This DIY natural fresh breath gel for dogs really works at freshening breath and helping to prevent tarter on dog's teeth. Plus it's completely natural!

Fresh Breath Gel for Dogs Recipe

© Rebecca’s Soap Delicatessen

Ingredients:

.8 oz. organic vegetable glycerin
.1 oz. liquid grapefruit seed extract
.1 oz. grape seed oil (or refined coconut oil, melted)
6 drops 100% pure neem oil
6 drops rosemary essential oil
6 drops spearmint (or peppermint) essential oil

Instructions:

If you don’t have grapefruit seed extract you can substitute it with more of the grape seed oil or with refined coconut oil. You can also try using 4 drops rosemary eo, 4 drops peppermint eo and 2 drops thyme eo in lieu of 6 drops each of the rosemary and spearmint essential oils.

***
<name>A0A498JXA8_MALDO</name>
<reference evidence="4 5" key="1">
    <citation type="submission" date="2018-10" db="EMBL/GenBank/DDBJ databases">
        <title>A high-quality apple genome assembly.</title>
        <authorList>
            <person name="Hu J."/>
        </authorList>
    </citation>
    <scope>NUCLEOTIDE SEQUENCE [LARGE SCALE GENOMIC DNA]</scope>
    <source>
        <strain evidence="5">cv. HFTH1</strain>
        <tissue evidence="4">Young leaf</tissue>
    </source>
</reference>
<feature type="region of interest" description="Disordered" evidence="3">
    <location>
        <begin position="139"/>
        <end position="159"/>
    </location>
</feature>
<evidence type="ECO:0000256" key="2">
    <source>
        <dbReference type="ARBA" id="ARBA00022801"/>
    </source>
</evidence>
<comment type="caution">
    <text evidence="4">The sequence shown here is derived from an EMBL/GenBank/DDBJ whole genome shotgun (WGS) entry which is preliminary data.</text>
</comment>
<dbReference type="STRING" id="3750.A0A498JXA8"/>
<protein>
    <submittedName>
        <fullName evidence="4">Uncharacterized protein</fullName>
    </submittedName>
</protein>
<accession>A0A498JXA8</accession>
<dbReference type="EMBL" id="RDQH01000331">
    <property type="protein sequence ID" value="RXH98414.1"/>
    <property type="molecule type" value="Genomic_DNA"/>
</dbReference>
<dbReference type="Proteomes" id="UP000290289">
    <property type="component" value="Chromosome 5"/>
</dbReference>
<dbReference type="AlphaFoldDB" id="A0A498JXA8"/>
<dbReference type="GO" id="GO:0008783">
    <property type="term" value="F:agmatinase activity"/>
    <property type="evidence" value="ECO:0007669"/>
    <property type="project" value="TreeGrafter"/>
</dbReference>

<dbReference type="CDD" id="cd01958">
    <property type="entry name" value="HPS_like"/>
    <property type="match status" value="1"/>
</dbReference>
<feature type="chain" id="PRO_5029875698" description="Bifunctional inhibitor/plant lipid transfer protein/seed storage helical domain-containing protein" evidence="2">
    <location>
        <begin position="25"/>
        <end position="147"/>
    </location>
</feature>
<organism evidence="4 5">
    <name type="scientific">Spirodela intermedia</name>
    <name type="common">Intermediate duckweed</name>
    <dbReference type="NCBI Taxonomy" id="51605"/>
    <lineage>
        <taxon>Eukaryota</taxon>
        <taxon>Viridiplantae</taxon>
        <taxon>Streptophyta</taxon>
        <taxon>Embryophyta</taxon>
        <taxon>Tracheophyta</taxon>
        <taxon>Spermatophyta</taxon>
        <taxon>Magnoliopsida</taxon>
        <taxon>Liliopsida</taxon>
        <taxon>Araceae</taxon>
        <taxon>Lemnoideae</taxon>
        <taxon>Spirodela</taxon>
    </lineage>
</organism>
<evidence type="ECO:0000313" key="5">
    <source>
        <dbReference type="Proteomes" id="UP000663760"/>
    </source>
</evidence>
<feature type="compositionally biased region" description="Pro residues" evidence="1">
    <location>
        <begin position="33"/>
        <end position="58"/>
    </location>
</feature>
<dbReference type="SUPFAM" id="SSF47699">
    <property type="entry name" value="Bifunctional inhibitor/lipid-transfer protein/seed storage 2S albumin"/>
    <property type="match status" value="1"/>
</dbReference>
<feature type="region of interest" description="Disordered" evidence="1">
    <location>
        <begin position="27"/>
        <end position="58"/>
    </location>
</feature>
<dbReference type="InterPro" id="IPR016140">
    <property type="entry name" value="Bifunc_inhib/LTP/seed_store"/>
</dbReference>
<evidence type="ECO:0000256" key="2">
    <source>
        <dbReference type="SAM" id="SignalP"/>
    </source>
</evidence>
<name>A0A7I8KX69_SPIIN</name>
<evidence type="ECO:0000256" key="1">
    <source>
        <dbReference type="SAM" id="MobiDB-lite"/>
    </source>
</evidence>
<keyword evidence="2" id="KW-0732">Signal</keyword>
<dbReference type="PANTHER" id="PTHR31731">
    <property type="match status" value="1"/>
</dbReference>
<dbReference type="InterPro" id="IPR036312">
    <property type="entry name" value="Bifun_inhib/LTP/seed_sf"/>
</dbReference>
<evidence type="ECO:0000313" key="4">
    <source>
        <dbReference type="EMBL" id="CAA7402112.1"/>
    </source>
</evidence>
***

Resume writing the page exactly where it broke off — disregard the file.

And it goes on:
Using a digital kitchen scale weigh out the glycerin, grapefruit seed extract and grape seed oil into a small glass jar or bowl. Use a plastic transfer pipette or glass dropper to add the drops of neem oil and essential oils. (If your neem oil has solidified due to cold temperatures simply place the bottle into a bowl of hot water until it liquifies.) Mix with a utensil to combine.

Now use a funnel to combine in a 1 oz. amber glass bottle with a dropper. Shake well once more for final measure.

To use add a few drops of this fresh breath gel for dogs to your finger or a toothbrush and rub onto your dogs teeth.

Click here for more recipes that use neem oil including homemade soaps, salves and creams. Or, for more home remedies and DIY ideas like this one be sure to follow my boards on Pinterest. You can also keep up with all of my new posts and recipes by following on Blog Lovin’ and Tumblr as well as on Facebook, Twitter, Instagram and G+.


Blog posts may contain affiliate links for which I receive a small commission when you make a purchase. Full disclosure can be found here.